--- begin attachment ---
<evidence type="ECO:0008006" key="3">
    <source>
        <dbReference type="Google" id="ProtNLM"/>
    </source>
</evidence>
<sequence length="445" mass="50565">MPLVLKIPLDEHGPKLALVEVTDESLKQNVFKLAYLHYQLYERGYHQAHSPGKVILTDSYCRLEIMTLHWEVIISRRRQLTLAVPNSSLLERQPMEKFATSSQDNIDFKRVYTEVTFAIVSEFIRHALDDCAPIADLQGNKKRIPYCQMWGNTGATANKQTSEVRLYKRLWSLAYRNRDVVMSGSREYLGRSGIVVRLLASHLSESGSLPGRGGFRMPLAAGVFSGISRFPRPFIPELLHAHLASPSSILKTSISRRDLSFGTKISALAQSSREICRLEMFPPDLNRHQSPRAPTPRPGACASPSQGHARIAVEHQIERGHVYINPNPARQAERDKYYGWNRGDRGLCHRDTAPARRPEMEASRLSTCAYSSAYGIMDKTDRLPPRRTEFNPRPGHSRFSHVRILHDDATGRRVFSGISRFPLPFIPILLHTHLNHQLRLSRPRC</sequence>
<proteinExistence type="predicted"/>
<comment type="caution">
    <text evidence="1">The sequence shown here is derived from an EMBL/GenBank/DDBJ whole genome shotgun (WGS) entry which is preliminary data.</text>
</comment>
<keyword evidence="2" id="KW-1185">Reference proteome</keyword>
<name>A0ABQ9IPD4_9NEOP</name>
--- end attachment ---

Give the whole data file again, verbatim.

<evidence type="ECO:0008006" key="3">
    <source>
        <dbReference type="Google" id="ProtNLM"/>
    </source>
</evidence>
<sequence length="445" mass="50565">MPLVLKIPLDEHGPKLALVEVTDESLKQNVFKLAYLHYQLYERGYHQAHSPGKVILTDSYCRLEIMTLHWEVIISRRRQLTLAVPNSSLLERQPMEKFATSSQDNIDFKRVYTEVTFAIVSEFIRHALDDCAPIADLQGNKKRIPYCQMWGNTGATANKQTSEVRLYKRLWSLAYRNRDVVMSGSREYLGRSGIVVRLLASHLSESGSLPGRGGFRMPLAAGVFSGISRFPRPFIPELLHAHLASPSSILKTSISRRDLSFGTKISALAQSSREICRLEMFPPDLNRHQSPRAPTPRPGACASPSQGHARIAVEHQIERGHVYINPNPARQAERDKYYGWNRGDRGLCHRDTAPARRPEMEASRLSTCAYSSAYGIMDKTDRLPPRRTEFNPRPGHSRFSHVRILHDDATGRRVFSGISRFPLPFIPILLHTHLNHQLRLSRPRC</sequence>
<proteinExistence type="predicted"/>
<comment type="caution">
    <text evidence="1">The sequence shown here is derived from an EMBL/GenBank/DDBJ whole genome shotgun (WGS) entry which is preliminary data.</text>
</comment>
<keyword evidence="2" id="KW-1185">Reference proteome</keyword>
<name>A0ABQ9IPD4_9NEOP</name>